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Crystallization


Crystallization Pan
The most important step in the separation process is that of crystallization. It is more than 99 percent effective as a purification step and without its use further separations would have to be made in order to purify the sugar acceptably for commerce today.

Crystallization takes place in three major steps. These steps are known as white crystallization, high raw or high re-melt crystallization, and low raw or low re-melt crystallization.

Crystallization takes place in specially designed vessels called “pans”. Each pan of sugar boiled is called a “strike”. In white strikes, standard liquor is introduced into the pan to a level known as the charge level. This level is generally just above the pans heating surfaces. The syrup is then boiled under vacuum, while continuously adding standard liquor feed to maintain the charge level, until it reaches a concentration where no further sugar would dissolve in the syrup if it were added. This point is known as the “saturation point”.

The pan is then carefully raised in concentration above the saturation point to a preset “supersaturation point”. Then a pre-measured quantity of very fine milled sugar crystals is added as a seed on which the sugar will deposit and become macroscopic crystals. The standard liquor feed is then increased to maintain crystal growth. When the pan is nearly full, the feed is stopped, and the percent solids of the mixture of sugar crystals and syrup in the pan raised to above 92 percent by evaporation. A great deal of crystal growth occurs during this “brixing-up” process.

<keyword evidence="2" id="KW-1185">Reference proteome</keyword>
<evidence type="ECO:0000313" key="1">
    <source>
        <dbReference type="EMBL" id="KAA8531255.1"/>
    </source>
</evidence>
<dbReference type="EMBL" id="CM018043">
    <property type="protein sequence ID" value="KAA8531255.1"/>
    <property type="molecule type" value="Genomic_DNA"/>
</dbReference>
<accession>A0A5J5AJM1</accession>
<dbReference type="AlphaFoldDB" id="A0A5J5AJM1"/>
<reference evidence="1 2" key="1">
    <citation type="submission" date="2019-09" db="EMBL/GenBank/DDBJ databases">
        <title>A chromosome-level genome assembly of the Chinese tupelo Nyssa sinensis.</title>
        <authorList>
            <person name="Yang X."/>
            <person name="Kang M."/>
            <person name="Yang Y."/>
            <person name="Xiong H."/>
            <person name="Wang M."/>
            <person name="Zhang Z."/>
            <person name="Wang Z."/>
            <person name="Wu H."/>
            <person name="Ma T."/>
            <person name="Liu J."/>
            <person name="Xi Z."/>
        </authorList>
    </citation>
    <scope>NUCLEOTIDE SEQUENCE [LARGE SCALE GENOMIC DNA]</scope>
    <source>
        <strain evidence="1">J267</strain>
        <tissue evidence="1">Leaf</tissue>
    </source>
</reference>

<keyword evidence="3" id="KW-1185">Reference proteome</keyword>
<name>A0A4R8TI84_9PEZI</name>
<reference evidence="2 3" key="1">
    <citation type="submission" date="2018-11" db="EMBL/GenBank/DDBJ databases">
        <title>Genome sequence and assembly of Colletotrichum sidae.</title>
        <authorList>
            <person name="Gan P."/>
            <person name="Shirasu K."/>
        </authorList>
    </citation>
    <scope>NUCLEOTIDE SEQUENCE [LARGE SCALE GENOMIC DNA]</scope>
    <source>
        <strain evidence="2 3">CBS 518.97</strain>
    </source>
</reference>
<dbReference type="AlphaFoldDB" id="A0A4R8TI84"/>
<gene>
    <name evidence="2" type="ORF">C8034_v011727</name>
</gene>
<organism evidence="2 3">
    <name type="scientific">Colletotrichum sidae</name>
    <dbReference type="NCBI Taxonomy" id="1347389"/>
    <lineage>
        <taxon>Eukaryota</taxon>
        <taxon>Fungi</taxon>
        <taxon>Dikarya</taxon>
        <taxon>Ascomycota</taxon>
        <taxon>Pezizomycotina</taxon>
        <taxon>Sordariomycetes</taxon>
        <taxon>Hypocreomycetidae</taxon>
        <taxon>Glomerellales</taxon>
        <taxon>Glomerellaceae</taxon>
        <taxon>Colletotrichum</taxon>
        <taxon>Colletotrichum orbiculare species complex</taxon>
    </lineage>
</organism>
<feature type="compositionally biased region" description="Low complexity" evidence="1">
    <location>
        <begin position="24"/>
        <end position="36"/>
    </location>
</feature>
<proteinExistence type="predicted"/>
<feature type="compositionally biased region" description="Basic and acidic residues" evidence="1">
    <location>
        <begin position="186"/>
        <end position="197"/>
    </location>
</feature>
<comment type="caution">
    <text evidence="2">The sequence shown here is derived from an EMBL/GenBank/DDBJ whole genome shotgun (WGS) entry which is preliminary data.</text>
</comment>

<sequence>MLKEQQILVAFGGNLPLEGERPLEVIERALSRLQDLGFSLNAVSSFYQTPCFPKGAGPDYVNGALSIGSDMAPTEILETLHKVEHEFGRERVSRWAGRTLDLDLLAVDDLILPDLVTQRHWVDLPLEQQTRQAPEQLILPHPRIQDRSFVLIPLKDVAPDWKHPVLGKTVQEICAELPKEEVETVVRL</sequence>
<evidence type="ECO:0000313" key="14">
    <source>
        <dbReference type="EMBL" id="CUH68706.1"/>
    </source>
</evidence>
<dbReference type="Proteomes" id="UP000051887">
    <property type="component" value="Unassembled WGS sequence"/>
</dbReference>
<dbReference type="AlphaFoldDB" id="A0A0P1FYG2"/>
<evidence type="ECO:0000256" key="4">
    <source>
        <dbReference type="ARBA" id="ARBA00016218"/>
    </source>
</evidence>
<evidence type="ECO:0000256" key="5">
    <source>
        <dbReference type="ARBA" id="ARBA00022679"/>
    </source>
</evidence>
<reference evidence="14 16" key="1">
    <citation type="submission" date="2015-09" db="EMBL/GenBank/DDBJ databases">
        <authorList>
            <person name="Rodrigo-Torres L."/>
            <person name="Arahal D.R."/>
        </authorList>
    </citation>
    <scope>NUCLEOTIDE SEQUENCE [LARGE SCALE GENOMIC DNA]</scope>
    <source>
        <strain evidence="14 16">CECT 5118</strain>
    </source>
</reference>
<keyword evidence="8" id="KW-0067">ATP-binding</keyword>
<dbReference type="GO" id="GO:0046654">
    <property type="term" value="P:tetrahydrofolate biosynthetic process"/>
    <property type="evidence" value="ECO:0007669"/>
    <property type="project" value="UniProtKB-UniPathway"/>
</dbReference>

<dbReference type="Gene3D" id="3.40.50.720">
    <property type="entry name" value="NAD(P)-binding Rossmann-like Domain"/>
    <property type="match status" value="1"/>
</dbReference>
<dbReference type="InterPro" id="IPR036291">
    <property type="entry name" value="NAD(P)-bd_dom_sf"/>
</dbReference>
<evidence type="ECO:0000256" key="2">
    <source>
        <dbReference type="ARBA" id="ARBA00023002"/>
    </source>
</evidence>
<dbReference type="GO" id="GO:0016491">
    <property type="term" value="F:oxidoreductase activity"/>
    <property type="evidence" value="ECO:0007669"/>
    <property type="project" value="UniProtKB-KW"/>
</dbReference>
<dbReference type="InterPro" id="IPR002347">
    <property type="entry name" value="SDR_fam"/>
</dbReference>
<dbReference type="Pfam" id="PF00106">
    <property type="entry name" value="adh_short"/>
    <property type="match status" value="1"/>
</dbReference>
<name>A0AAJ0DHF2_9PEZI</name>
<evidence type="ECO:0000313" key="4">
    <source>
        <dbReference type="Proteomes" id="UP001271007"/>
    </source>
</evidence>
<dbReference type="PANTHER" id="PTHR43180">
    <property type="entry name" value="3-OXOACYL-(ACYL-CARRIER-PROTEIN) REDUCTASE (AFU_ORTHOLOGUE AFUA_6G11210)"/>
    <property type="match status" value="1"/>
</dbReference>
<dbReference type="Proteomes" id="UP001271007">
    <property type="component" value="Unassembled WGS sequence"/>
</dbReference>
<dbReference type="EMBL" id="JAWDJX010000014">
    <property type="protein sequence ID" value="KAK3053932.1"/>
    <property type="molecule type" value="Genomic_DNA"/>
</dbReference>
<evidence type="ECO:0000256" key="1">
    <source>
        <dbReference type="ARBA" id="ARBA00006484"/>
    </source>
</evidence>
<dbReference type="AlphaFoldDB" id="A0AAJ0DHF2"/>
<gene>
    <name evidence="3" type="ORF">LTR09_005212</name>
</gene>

Centrifuges separate massecuite from syrup
At this point the mixture of crystals and syrup from which the crystals have been grown is called “white massecuite” or white “fill-mass”. The pan is now “dropped”, which means that vacuum on the pan is released, and the massecuite allowed to flow by gravity to a mixer above the white centrifugals. The mixer keeps the massecuite in suspension until the syrup can be separated from the crystals by centrifugation. Specially designed cooling/heating mixers, called “crystallizers”, are sometimes used to promote further crystallization prior to centrifugation.

The process of boiling high raw and low raw strikes is virtually identical to boiling white strikes. The differences are: high raw strikes are boiled using a feed stock consisting of the syrup separated from the white massecuite, called “high green” instead of standard liquor; and the low raw strike is boiled from a feed stock consisting of the syrup separated from the high raw messecuite called “low green”, “intermediate green” or “machine syrup”. Low raw strikes always go to crystallizers before one step, and sometimes two-step (affination), separation of syrup from crystals by centrifugation. The syrup separated from the low raw massecuite is called molasses.

Molasses is one of the three final end products of the factory. It contains about 60 percent of the soluble non-sugars originally extracted with the beet and its sucrose content approaches 50 percent. The non-sugars concentration, however, prevents further crystallization within reasonable time limits. The quantity of molasses produced varies with the amount of non-sugars in the beets as processed and the type of equipment available for crystallization, ranging from about 3-6 percent on beet.

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